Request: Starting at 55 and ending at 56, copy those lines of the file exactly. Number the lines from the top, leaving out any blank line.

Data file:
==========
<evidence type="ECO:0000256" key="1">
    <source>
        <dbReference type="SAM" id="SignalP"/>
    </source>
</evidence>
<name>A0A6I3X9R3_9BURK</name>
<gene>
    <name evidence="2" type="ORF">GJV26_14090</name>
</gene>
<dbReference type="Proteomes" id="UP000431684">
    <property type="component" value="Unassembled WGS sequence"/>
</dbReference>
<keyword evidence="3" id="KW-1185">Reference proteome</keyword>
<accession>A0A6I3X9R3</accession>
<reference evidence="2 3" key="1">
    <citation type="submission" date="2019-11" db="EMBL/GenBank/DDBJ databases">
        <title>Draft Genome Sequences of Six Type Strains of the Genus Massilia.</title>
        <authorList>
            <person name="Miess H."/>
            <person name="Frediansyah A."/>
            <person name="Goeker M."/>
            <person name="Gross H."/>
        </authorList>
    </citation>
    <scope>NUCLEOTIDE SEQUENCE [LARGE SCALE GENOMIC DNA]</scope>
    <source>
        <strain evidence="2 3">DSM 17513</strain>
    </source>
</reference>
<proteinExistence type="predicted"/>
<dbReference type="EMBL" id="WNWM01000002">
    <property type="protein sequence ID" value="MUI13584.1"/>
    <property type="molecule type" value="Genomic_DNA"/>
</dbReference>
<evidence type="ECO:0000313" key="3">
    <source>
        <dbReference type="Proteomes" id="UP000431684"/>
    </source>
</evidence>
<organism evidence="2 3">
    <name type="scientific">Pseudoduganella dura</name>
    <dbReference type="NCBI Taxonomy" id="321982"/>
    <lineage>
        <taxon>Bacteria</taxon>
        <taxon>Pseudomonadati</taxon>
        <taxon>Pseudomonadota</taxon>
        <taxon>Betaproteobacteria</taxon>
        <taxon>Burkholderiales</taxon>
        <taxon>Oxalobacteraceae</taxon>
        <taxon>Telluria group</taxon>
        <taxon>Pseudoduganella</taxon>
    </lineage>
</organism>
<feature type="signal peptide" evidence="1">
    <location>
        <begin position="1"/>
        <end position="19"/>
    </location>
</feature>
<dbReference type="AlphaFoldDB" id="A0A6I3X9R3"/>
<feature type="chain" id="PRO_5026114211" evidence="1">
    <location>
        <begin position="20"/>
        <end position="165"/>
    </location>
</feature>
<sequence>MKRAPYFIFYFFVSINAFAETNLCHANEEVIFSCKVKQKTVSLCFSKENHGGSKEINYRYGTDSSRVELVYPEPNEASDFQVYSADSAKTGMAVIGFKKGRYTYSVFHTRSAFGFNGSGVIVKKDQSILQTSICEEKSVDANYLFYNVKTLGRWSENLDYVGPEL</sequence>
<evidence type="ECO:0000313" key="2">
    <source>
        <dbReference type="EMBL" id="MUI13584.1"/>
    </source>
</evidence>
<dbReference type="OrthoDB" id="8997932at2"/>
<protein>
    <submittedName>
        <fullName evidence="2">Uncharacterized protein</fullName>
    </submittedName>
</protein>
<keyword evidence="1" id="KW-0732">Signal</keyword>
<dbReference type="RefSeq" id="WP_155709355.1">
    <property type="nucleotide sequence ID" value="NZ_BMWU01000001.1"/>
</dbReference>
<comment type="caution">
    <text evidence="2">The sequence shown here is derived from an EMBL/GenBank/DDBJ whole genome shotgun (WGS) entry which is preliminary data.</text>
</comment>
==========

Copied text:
    <location>
        <begin position="1"/>